- Chen, Zhiwu, 2003. "Capital markets and legal development: The China case," China Economic Review, Elsevier, vol. 14(4), pages 451-472.
- Anderson, T. W. & Kunitomo, Naoto & Morimune, Kimio, 1986. "Comparing Single-Equation Estimators in a Simultaneous Equation System," Econometric Theory, Cambridge University Press, vol. 2(01), pages 1-32, April.
- Appleton, Simon & Song, Lina & Xia, Qingjie, 2005. "Has China crossed the river? The evolution of wage structure in urban China during reform and retrenchment," Journal of Comparative Economics, Elsevier, vol. 33(4), pages 644-663, December.
- Allan G. King, 1974. "Occupational choice, risk aversion, and wealth," Industrial and Labor Relations Review, ILR Review, Cornell University, ILR School, vol. 27(4), pages 586-596, July.
- Mohapatra, Sandeep & Rozelle, Scott & Goodhue, Rachael, 2007. "The Rise of Self-Employment in Rural China: Development or Distress?," World Development, Elsevier, vol. 35(1), pages 163-181, January.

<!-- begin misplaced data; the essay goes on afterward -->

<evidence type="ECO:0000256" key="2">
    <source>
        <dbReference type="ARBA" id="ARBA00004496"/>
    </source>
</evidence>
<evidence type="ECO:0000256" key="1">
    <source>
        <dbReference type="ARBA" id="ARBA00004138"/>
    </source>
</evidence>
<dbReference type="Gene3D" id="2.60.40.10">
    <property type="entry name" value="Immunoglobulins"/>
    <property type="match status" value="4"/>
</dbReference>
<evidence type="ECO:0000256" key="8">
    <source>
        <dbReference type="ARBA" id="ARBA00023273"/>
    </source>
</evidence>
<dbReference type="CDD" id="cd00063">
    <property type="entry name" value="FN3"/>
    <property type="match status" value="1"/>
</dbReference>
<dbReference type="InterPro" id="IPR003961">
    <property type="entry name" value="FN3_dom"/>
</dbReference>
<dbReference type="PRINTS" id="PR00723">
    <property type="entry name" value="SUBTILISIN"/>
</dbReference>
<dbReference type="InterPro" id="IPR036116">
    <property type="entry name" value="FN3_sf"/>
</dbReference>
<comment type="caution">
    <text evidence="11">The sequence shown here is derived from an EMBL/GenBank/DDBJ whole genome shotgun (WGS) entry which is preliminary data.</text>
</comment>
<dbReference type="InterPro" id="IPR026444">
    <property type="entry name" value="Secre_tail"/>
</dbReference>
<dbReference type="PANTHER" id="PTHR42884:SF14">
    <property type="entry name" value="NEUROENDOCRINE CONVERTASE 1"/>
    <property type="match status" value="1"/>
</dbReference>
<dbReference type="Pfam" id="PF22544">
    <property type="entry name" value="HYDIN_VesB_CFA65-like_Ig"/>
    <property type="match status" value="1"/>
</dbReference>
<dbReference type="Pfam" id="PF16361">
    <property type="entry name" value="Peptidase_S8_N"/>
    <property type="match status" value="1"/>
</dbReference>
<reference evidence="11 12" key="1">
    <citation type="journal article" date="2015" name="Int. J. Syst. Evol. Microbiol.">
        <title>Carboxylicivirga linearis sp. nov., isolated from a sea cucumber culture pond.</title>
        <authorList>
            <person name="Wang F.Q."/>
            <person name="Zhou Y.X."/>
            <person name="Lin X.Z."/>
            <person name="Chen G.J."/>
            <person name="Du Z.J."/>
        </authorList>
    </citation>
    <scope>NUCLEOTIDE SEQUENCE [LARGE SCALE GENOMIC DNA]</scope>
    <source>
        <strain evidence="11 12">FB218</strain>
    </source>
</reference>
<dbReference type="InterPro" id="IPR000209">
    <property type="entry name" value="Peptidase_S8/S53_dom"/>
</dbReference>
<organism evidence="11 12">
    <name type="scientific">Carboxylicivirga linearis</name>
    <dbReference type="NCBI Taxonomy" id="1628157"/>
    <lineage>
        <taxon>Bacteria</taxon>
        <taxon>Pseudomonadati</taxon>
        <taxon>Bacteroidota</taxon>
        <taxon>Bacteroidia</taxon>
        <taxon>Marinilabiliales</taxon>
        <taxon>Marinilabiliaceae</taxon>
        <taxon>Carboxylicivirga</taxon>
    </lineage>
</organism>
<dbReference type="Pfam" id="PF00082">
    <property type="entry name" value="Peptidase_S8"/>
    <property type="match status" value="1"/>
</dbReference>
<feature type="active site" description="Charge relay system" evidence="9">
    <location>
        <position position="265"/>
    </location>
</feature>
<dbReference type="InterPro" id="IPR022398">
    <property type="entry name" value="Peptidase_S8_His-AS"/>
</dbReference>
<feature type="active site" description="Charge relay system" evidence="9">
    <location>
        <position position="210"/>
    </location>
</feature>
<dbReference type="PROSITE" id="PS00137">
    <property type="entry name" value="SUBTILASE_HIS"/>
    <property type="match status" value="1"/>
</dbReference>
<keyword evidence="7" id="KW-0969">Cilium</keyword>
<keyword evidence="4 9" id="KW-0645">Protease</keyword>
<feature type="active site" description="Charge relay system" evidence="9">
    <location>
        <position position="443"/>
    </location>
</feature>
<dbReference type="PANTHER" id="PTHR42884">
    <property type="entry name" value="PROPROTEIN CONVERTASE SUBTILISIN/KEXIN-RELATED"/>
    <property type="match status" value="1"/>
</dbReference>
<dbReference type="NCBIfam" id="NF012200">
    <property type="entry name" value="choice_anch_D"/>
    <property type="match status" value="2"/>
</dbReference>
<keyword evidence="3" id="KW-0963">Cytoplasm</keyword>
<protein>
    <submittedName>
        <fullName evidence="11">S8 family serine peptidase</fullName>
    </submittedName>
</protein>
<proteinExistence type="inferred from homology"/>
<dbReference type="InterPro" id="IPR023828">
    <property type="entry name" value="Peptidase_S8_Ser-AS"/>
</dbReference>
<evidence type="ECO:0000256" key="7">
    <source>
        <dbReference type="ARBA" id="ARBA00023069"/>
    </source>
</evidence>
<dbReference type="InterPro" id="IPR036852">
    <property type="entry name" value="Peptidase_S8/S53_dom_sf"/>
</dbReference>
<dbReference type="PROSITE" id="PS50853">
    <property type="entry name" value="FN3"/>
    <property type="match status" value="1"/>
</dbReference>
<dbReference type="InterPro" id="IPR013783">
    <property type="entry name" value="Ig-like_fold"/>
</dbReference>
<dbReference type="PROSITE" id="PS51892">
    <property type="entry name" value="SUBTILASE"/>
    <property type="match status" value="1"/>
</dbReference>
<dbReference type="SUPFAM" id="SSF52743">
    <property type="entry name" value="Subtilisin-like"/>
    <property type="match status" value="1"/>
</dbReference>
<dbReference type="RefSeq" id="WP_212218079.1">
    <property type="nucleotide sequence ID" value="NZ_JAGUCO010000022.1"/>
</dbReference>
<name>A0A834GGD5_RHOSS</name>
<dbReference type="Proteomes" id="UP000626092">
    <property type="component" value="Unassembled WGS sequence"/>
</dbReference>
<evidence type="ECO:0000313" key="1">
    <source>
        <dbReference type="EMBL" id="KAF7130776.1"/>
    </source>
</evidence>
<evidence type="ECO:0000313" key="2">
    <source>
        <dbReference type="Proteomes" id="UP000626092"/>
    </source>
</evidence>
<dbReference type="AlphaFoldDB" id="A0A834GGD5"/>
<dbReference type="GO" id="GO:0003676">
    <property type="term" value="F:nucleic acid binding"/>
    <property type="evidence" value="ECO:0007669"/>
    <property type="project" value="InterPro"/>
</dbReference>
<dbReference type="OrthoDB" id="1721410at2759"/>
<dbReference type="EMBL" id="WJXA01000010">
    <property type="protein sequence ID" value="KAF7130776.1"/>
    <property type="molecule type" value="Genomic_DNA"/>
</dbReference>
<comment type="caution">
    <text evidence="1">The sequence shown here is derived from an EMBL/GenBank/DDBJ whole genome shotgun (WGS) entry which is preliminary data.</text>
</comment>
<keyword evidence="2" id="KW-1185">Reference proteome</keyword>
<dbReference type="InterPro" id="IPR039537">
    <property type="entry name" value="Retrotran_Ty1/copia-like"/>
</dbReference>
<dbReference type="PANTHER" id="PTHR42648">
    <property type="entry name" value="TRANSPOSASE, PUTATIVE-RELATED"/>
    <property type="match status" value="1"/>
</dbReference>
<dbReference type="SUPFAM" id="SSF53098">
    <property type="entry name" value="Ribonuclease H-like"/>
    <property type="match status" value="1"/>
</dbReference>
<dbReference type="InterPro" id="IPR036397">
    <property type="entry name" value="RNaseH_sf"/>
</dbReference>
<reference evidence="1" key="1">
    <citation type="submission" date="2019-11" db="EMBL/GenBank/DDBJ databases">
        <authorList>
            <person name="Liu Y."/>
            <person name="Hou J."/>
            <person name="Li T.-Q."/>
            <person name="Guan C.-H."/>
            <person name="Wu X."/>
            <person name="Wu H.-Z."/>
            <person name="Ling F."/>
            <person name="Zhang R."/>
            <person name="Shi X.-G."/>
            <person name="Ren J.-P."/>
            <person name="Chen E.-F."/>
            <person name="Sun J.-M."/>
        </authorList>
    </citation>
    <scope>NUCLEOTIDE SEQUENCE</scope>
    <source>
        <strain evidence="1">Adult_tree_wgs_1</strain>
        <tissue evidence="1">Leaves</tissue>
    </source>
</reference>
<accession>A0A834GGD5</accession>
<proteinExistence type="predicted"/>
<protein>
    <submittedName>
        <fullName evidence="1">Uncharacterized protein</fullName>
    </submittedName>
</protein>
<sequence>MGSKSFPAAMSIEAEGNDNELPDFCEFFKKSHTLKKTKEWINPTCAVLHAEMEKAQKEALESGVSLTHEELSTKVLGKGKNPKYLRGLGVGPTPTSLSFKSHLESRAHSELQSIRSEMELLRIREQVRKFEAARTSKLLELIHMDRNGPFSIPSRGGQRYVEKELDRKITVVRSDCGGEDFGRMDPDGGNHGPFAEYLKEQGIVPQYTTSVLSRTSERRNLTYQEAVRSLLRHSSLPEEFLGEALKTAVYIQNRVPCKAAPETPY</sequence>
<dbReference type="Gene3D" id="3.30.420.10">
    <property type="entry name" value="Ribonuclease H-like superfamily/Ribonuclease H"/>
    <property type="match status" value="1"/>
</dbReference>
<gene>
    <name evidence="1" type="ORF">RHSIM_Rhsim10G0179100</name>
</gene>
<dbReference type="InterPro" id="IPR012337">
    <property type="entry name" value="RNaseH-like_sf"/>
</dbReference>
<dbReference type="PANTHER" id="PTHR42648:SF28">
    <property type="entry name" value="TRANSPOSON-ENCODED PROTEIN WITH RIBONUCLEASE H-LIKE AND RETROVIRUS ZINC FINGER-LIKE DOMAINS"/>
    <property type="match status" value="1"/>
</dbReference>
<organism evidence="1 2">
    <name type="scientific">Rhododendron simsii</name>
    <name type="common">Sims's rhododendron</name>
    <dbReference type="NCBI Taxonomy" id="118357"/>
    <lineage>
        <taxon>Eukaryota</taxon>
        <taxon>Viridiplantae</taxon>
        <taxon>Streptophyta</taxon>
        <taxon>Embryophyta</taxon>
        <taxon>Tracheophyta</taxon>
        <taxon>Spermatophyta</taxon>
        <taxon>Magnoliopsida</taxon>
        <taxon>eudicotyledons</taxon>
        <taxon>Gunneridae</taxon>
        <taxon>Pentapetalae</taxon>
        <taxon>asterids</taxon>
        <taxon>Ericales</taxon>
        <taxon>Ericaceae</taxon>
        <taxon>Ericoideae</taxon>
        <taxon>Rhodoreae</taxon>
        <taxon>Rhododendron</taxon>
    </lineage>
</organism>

- Smith, Richard J & Blundell, Richard W, 1986. "An Exogeneity Test for a Simultaneous Equation Tobit Model with an Application to Labor Supply," Econometrica, Econometric Society, vol. 54(3), pages 679-85, May.
- Blanchflower, David G & Oswald, Andrew J, 1998.
"What Makes an Entrepreneur?,"
Journal of Labor Economics,
University of Chicago Press, vol. 16(1), pages 26-60, January.